by Lynn on May 20, 2022

in The Passionate Playgoer

Live and in person at the Young Centre for the Performing Arts, Toronto, Ont. until May 22, 2022.

Written by Emma Haché

Directed by Ash Knight

Choreography by Nicola Pantin

Set and costumes by Jackie Chau

Lighting by Arun Srinivasan

Sound and composition by Marissa Orjalo

Projection design by Denyse Karn

Cast: Ma-Anne Dionisio

Andrew Moodie

Reese Cowley

A man known only as HE (Andrew Moodie) has been in a horrific accident causing a catastrophic head injury. He remembers almost nothing of the accident or who he is or his world, but he does remember that he loves his wife, SHE (Ma-Anne Dionisio), fiercely. HE spends his time in a hospital, where he is cared for. SHE visits him every day. SHE gives him memory exercises showing him pictures of things. For all of them HE says it’s a chicken, except the picture of the Queen. He gets that one correct. There is no improvement there.

HE and SHE profess their love for each other. SHE says they have a daughter Adele (or is it Alice—both names are given). Adele is a dancer. HE can’t remember Adele, Alice or that he has a daughter.

What SHE wants more than anything is for HE to forget how much he loves her and thus allow her to go and make her life without him. But HE doesn’t forget and gradually as Emma Haché’s play evolves it’s clear that it’s SHE who can’t let go of being needed by HE or so she thinks. She vows to leave for a few days and not visit. HE says that’s good. SHE returns after a few days and it’s obvious HE didn’t notice her absence and SHE did. There is a glimmer that HE might remember something of their former life, but just a glimmer.

Director Ash Knight’s production references bits, pieces and shards of memory in many ways. Jackie Chau’s set is composed of various separate pieces set on the floor. Some slope, others are high enough to sit on. Each can represent the broken bits of HE’S memory. On either end of Jackie Chau’s set are screens on which are projected images, leaves, etc. The audience sits on either side of this playing area. I am not sure of the point of this configuration because, at times, with the projections going on and the extended narration (Reese Cowley), it proves a distraction if both HE and SHE are also there, in various poses of hugging or embracing.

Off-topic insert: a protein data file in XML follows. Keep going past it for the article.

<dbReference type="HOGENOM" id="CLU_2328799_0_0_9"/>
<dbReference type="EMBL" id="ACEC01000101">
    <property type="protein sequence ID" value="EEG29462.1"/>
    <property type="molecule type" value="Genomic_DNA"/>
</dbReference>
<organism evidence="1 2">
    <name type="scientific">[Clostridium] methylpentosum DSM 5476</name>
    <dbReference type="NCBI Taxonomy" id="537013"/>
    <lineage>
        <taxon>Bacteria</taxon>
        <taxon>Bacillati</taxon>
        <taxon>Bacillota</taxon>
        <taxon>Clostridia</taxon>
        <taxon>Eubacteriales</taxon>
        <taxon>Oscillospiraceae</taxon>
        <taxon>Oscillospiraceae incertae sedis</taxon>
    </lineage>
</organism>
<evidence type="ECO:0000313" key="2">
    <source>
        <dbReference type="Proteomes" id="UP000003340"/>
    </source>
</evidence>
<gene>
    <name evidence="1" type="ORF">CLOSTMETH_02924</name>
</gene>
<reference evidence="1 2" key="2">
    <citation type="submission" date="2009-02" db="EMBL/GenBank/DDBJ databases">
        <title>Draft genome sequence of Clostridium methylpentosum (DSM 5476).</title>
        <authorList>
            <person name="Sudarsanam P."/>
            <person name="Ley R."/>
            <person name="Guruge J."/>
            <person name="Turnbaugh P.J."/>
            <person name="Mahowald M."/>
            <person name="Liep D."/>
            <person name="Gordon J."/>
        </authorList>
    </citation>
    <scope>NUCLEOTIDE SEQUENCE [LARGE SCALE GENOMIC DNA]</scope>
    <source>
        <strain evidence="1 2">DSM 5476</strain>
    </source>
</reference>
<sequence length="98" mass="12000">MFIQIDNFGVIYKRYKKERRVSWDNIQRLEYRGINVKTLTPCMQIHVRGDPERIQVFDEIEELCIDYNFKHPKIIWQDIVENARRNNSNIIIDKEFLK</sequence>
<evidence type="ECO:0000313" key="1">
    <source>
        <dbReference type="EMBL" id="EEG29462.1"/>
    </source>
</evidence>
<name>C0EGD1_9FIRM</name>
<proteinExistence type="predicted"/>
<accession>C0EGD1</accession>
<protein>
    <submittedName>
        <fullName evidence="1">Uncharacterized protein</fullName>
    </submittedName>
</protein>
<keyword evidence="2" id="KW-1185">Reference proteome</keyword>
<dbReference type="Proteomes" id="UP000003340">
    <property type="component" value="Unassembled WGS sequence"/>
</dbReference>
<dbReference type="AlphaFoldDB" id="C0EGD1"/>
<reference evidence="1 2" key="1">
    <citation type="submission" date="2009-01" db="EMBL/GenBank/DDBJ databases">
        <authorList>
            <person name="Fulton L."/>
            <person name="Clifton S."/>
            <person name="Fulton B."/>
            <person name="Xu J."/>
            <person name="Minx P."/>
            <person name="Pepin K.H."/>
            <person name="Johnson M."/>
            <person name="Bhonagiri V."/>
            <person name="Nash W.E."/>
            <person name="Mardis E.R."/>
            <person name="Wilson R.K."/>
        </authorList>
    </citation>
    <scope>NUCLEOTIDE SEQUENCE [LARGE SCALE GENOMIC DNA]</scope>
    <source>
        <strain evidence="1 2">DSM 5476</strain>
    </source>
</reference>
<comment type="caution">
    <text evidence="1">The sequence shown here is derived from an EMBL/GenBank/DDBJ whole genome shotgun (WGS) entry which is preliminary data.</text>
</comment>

Also problematic is that both Ma-Anne Dionisio as SHE and Andrew Moodie as HE very often speak so quietly to each other, it’s hard to hear them. And if they turn away to the other side of the audience, then hearing what they are saying is almost impossible. I can appreciate intimate conversation, but it’s also important to remember that an audience is there, trying to hang onto every word. Speak up please a bit so we can hear you! As SHE Ma-Anne Dionisio is earnest and committed. Andrew Moodie as HE has moments of absolute stillness when HE is lost in his absent memory, and when he is reminded of the accident, he is horrified. This plays out often, but it doesn’t mean that HE has recall.

Ash Knight has added the character of the Narrator and Adele/Alice played by Reece Cowley. Cowley narrates a poem about dead leaves at the beginning that symbolizes the death of the relationship/memory/a former life, etc. But the placement of this poem comes right after the sound of the horrific crash, without explanation, until much later in the play. Whether this is the placement in the play of the playwright, Emma Haché or not, it seems a bit awkward.

We see how graceful Adele/Alice is when she dances Nicola Pantin’s choreography. But again, I don’t see the point of this character when the essence of Lesson in Forgetting is that HE can’t remember anything about his life at all without prompts from SHE.

I can appreciate the care that Ash Night has taken with his direction in trying to create such a delicate production of such a delicate play. I fear that with the added character and perhaps the projections, it is all a bit fussy and weighed down the production.

Produced by Pleiades Theatre

Plays until: May 22, 2022.

I saw it, May 18, 2022.

Running Time: 75 minutes.

Leave a Comment